(March 14, 2003)
Shae-Lynn Bourne and Victor Kraatz, the 2002 World silver medallists, are prepared to compete for the gold medal at the 2003 ISU World Figure Skating Championships, which will be held March 24-31 in Washington, D.C.
In a conference call held on March 14, the 10-time Canadian Dance Champions said that training has gone well since they returned from competing in Beijing, China at the 2003 ISU Four Continents Championships, in which they won the gold medal.
"Training had been great," said Bourne. "It's such a long trip back from China. You need a little off time after an event like that. We took a couple of days off, and now we're just ready to compete."
Bourne said both she and Kraatz were very pleased with the way they have been skating this season, and added that it has been motivating to receive marks of 6.0 for their competitive programs this season.
Bourne and Kraatz won their 10th Canadian Dance Championships at the 2003 BMO Financial Group Canadian Championships in January in Saskatoon, Sask. It was in Saskatoon that they performed their new competitive programs for the first time, and the judges liked what they saw, awarding Bourne and Kraatz a string of perfect 6.0s in the presentation mark for their free dance.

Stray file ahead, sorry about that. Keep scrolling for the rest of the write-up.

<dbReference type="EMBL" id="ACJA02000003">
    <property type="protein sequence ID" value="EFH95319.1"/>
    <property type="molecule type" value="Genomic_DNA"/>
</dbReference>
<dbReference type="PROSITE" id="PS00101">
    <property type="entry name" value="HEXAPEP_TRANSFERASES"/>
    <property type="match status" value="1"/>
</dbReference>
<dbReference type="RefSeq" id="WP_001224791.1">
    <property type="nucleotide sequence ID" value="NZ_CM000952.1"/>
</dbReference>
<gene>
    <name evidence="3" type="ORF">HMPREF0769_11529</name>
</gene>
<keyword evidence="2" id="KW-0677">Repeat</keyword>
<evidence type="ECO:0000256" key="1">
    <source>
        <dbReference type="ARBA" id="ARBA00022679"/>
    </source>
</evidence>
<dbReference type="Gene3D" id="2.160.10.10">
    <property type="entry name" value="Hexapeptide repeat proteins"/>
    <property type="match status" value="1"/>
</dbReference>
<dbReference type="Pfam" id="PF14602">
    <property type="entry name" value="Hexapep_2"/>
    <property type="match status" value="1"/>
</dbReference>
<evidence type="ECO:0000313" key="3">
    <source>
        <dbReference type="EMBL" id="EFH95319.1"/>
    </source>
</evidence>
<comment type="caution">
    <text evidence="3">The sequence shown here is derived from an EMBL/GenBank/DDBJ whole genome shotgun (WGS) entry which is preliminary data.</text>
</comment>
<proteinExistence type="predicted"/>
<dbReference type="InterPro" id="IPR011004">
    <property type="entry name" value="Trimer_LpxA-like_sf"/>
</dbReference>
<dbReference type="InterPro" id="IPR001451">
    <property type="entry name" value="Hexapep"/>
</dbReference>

Not only have Bourne and Kraatz been rewarded for their hard work this season by the Canadian judges, but they have received a number of 6.0s from international judges as well. Bourne and Kraatz, who perform their free dance to Tomaso Giovanni Albinoni's Adagio of the 21st Century, dazzled the audience with their innovative and difficult lifts and their intricate footwork at this year's Four Continents event. It was only the second time the 10-time Canadian Dance Champions have performed this season's free dance in competition.
The Four Continents judges rewarded Bourne and Kraatz for their impressive performance with a total of five perfect marks of 6.0 for presentation. The rest of the presentation marks ranged between 5.8 to 5.9. In addition, the duo also received marks ranging from 5.7 to 5.9 for technical merit.
"The lifts (in this year's free dance) are definitely more difficult," said Kraatz. "They're on edges most of the time. The most important thing is that they look good, while still being difficult."
Although the World Championships are being held in Washington, D.C., Bourne and Kraatz are just focusing on the task at hand, and they said Skate Canada is ensuring that the Canadian skaters feel safe.
"Of course I'm watching what's going on, but we're just doing our job right now, which is skating," said Bourne. "We're not trying to focus on that. We spoke to Skate Canada yesterday, and they're going to be keeping it high security."
Bourne and Kraatz had previously announced that this year's World Championships will be their last, but they're not letting this fact place added pressure on them.
"It's not like it's the end of us, but it's just an end to eligible competition," said Bourne.
Bourne and Kraatz will hit the ice for the compulsory dances at Washington's MCI Center on Tuesday, March 25.